Book Revew Life Skills Self-help

Negotiate without Negotiating – an introvert’s guide to getting more and stressing less

This e-book is written in a light breezy blunt chatty style.  If I finish reading a book with a happy smile or a look of satisfaction on my face, that means that I enjoyed reading the book.  I liked this book and as a self-proclaimed introvert, I can recommend it to others to get what they can from it.


Negotiate without Negotiating – An Introvert’s Guide to Getting More and Stressing less by Aaron Leyshon –  reviewed by Celine –  KINDLE EDITION (e-book)

Sold by:  Amazon Digital Services Inc.

Date of publication:  2018   File size 2504 KB   No. of pages  136


In my opinion, this e-book is written in a light breezy blunt chatty style.  If I finish reading a book with a happy smile or a look of satisfaction on my face, that means that I enjoyed reading the book.  I liked this book and as a self-proclaimed introvert, I can recommend it to others to get what they can from it.

As I began reading the book, it was like a transcript or as though the words were from a talk or spoken words that may have been given to a group by a motivational speaker.   The author of this book refers to a difficult unfeeling person as an asshole, and this word is used more than 60 times in the book, and by the time I finished reading the book, I was under the impression that an “asshole” is a person who goes about trying to get what they want by focusing on their own wants and not caring about the other person’s wants or feelings, because of a sense of privilege or right.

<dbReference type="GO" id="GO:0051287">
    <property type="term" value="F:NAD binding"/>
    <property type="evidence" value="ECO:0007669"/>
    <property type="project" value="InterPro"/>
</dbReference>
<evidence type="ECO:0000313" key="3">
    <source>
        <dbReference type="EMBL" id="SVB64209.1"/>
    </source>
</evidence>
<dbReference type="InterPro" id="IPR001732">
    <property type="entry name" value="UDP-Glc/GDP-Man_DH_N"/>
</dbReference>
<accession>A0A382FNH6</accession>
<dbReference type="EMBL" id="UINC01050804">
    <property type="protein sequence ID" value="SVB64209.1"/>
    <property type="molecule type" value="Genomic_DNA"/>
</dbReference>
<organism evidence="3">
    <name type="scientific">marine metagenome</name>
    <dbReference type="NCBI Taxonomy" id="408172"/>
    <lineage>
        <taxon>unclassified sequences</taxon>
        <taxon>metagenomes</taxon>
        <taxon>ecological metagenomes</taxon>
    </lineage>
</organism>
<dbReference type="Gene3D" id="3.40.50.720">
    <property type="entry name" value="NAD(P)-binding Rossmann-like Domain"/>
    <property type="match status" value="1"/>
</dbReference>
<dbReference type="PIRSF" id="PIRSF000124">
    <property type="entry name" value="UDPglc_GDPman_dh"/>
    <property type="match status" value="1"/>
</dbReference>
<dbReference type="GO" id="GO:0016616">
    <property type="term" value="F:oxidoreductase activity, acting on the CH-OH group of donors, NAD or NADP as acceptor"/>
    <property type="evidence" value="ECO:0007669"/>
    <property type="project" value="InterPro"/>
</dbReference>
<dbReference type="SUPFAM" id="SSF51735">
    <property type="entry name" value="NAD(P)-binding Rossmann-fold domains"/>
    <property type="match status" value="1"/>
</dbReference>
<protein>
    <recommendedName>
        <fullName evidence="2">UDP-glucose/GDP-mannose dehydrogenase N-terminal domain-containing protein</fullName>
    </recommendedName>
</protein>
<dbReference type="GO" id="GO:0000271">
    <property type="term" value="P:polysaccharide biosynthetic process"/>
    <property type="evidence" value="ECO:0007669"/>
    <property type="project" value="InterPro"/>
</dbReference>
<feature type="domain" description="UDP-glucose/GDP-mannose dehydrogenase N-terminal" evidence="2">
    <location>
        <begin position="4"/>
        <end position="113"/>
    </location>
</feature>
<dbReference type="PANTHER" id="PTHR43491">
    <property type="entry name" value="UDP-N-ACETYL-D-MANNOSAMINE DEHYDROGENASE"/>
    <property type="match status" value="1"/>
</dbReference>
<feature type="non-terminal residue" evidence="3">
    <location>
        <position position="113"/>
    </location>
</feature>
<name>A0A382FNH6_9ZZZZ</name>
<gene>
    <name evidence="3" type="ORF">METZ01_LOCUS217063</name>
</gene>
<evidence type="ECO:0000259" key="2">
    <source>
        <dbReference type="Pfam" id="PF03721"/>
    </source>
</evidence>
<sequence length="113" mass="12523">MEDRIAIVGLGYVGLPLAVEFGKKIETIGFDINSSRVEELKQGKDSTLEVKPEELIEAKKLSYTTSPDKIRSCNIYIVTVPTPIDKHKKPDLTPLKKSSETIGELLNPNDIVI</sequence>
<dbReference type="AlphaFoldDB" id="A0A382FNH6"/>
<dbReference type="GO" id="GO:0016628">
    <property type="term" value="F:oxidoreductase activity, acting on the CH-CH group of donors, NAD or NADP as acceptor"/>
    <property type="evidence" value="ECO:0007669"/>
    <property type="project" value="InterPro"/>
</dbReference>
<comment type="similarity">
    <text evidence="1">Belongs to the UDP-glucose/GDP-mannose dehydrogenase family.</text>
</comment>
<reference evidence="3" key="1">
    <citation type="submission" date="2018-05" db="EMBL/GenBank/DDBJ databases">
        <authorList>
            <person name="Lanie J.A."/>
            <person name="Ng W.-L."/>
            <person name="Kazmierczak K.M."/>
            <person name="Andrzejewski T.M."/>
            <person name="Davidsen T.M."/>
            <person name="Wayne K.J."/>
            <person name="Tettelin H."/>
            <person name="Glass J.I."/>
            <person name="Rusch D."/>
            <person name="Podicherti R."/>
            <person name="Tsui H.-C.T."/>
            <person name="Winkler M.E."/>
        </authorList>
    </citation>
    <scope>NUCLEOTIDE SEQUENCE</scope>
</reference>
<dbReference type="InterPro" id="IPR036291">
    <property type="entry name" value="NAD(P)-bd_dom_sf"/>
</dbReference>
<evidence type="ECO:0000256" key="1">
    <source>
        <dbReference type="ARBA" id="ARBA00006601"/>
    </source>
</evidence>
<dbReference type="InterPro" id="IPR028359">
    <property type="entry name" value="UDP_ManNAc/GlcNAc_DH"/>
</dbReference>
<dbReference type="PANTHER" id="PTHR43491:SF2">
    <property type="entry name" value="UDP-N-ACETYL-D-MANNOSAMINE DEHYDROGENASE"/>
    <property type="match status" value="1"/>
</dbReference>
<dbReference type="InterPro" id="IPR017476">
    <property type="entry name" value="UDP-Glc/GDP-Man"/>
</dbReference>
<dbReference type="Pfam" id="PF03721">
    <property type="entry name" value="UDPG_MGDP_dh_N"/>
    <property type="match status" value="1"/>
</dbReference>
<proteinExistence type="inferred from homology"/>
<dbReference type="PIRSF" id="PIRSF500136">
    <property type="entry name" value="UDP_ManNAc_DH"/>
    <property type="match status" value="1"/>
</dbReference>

The point is, once I got used to the litany of “asshole” references, and progressed with reading the book, the realisation that anyone can be an asshole was well and truly made.  By showing what doesn’t work (by being an asshole) Aaron actually makes one think more carefully about one’s own personal choices.

If there are any teachers or parents reading this review, I think that this book is a good resource for young adults, due to its “Gen Z language and style.”  First of all, to understand the theme of the book, we must ask “What is negotiation?” Well, to me, it is a decision making process where people agree upon something.

Personally speaking for myself of course, I really got a lot from Part 1 of this book, where the author looks at what it means to be an “introvert.”  From what an introvert isn’t (misconceptions) to looking at where one might fit, using devices like the Myers-Briggs Personality test, Part 1 sheds light on the “hard wired” traits of classic introverts, illuminating the fact that these traits are already helping them to navigate throughout life successfully, although some introverts may not give themselves credit for this.